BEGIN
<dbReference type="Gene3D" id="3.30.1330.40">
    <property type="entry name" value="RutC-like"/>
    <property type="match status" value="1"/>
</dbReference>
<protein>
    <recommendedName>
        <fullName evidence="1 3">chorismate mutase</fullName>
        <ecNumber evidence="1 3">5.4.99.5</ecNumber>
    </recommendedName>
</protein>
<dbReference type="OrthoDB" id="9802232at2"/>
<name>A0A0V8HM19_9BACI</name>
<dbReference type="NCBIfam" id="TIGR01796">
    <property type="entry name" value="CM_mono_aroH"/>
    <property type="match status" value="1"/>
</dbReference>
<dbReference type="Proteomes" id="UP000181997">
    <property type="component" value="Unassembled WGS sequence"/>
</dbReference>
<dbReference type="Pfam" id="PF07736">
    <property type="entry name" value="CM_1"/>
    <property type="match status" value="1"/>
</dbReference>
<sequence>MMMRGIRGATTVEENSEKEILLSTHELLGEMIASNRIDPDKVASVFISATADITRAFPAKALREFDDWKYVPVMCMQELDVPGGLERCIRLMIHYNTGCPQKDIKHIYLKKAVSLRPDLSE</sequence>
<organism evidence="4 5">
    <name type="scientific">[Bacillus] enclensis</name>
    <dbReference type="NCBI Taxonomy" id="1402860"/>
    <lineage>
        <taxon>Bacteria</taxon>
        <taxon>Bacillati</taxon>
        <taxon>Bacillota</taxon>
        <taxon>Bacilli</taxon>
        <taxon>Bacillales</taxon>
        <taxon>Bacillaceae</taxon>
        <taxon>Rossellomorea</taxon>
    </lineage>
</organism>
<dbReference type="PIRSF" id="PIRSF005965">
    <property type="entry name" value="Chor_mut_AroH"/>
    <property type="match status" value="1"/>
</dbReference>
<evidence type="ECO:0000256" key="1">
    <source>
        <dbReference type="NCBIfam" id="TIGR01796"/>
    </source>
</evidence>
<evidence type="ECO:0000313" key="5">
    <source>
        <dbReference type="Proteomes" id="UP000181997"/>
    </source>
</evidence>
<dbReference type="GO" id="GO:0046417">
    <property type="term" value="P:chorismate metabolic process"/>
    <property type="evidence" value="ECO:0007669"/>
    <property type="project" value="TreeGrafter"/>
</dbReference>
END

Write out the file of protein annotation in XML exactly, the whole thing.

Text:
<dbReference type="Gene3D" id="3.30.1330.40">
    <property type="entry name" value="RutC-like"/>
    <property type="match status" value="1"/>
</dbReference>
<protein>
    <recommendedName>
        <fullName evidence="1 3">chorismate mutase</fullName>
        <ecNumber evidence="1 3">5.4.99.5</ecNumber>
    </recommendedName>
</protein>
<dbReference type="OrthoDB" id="9802232at2"/>
<name>A0A0V8HM19_9BACI</name>
<dbReference type="NCBIfam" id="TIGR01796">
    <property type="entry name" value="CM_mono_aroH"/>
    <property type="match status" value="1"/>
</dbReference>
<dbReference type="Proteomes" id="UP000181997">
    <property type="component" value="Unassembled WGS sequence"/>
</dbReference>
<dbReference type="Pfam" id="PF07736">
    <property type="entry name" value="CM_1"/>
    <property type="match status" value="1"/>
</dbReference>
<sequence>MMMRGIRGATTVEENSEKEILLSTHELLGEMIASNRIDPDKVASVFISATADITRAFPAKALREFDDWKYVPVMCMQELDVPGGLERCIRLMIHYNTGCPQKDIKHIYLKKAVSLRPDLSE</sequence>
<organism evidence="4 5">
    <name type="scientific">[Bacillus] enclensis</name>
    <dbReference type="NCBI Taxonomy" id="1402860"/>
    <lineage>
        <taxon>Bacteria</taxon>
        <taxon>Bacillati</taxon>
        <taxon>Bacillota</taxon>
        <taxon>Bacilli</taxon>
        <taxon>Bacillales</taxon>
        <taxon>Bacillaceae</taxon>
        <taxon>Rossellomorea</taxon>
    </lineage>
</organism>
<dbReference type="PIRSF" id="PIRSF005965">
    <property type="entry name" value="Chor_mut_AroH"/>
    <property type="match status" value="1"/>
</dbReference>
<evidence type="ECO:0000256" key="1">
    <source>
        <dbReference type="NCBIfam" id="TIGR01796"/>
    </source>
</evidence>
<evidence type="ECO:0000313" key="5">
    <source>
        <dbReference type="Proteomes" id="UP000181997"/>
    </source>
</evidence>
<dbReference type="GO" id="GO:0046417">
    <property type="term" value="P:chorismate metabolic process"/>
    <property type="evidence" value="ECO:0007669"/>
    <property type="project" value="TreeGrafter"/>
</dbReference>